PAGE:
Card association Visa International is setting up a proprietary network for
Internet payments, for instance, but "is thinking well beyond its
proprietary network and figuring out ways to incorporate the Internet,"
Pickar added. "The market is kind of catching up with the notion of using
Internet transactions."

While a full-fledged market shakeout remains to be seen, according to
observers, the competitive landscape has heated up for obvious reasons.
According to CyberCash 's Maureen Loftus, senior vice president for
corporate marketing and strategy, the use of credit cards for Internet
payments and purchases will start to soften as consumers find an
electronic payments system as inviting for commerce.

Although U.S. consumers are credit card-centric, Loftus said "other
forms of payment [debit cards, electronic checks and electronic cash] are
enabled on the Internet and are going to be more widely accepted in the
next two to five years." She noted that in Europe and Japan, where there
is less reliance on debt and credit card use, CyberCash pilots have been
successful. Loftus predicts that credit card use over the Internet will drop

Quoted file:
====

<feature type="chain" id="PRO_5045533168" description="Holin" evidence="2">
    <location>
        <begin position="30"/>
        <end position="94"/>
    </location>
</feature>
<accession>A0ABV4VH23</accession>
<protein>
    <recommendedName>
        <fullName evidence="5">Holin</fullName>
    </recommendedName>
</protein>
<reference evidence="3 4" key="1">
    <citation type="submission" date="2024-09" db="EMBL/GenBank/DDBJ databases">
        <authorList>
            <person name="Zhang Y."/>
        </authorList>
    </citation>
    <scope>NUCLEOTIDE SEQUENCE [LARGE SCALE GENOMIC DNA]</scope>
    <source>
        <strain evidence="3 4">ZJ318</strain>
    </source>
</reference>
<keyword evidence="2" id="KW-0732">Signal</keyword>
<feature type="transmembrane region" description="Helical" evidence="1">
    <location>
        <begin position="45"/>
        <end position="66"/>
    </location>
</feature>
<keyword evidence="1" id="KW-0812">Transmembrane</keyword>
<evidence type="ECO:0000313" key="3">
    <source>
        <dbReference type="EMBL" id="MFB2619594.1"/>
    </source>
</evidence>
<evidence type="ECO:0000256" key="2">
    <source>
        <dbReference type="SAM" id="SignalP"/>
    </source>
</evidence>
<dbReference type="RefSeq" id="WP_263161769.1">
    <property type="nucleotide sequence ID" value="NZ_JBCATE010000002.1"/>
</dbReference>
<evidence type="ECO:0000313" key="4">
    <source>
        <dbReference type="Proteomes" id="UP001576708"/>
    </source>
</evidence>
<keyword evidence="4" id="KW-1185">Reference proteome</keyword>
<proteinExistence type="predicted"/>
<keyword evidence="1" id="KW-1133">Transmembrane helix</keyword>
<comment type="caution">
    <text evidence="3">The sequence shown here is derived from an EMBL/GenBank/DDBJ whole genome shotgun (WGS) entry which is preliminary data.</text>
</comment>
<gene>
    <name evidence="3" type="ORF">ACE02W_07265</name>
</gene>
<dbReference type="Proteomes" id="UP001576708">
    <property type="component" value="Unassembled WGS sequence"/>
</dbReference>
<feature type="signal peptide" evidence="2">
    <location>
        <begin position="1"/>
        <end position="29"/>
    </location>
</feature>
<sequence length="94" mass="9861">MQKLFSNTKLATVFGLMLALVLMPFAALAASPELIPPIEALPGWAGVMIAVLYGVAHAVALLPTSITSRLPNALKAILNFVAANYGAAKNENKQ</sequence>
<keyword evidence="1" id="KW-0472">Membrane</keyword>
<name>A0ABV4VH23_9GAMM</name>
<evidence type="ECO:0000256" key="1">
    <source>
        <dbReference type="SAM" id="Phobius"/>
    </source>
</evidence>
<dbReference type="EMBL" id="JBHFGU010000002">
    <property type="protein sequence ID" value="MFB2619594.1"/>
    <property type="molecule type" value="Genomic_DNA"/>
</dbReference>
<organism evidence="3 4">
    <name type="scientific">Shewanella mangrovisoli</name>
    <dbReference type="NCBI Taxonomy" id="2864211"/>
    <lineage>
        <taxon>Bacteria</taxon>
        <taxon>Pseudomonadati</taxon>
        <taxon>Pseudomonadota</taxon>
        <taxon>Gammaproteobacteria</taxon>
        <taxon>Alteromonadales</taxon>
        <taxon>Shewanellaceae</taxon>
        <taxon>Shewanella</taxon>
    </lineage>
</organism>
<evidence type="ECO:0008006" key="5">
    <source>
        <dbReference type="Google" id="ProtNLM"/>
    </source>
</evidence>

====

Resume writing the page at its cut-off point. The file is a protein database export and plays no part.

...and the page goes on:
to less than 50 percent among U.S. consumers within five years as more
of them move to other forms of payments, such as smart cards.

A recent study from Palo Alto, Calif.-based Killen & Associates
forecasts that the volume of repetitive bills presented electronically to
consumers will reach 8 billion by 2000, which bodes well for banks,
telecommunications and utility companies, large retailers and services
merchants. Electronic bill presentment and payment will make up 12
percent of the worldwide total of all bills by 2000, according to Killen.

"Repetitive billers now spend 70 cents to $1.50 per conventional bill,
while electronic bill presentment can reduce that cost by as much as
two-thirds," said Michael Killen, president of Killen & Associates.

Despite the pressure from large financial institutions, CyberCash plans to
remain independent, even though it has a number of key partnerships with
technology companies such as IBM Corp., financial institutions and
Internet service providers, Loftus said. In June, CyberCash 's stock
took a 14 percent hit after the company revealed that second-quarter
revenues would be lower than expected and said it would reduce its staff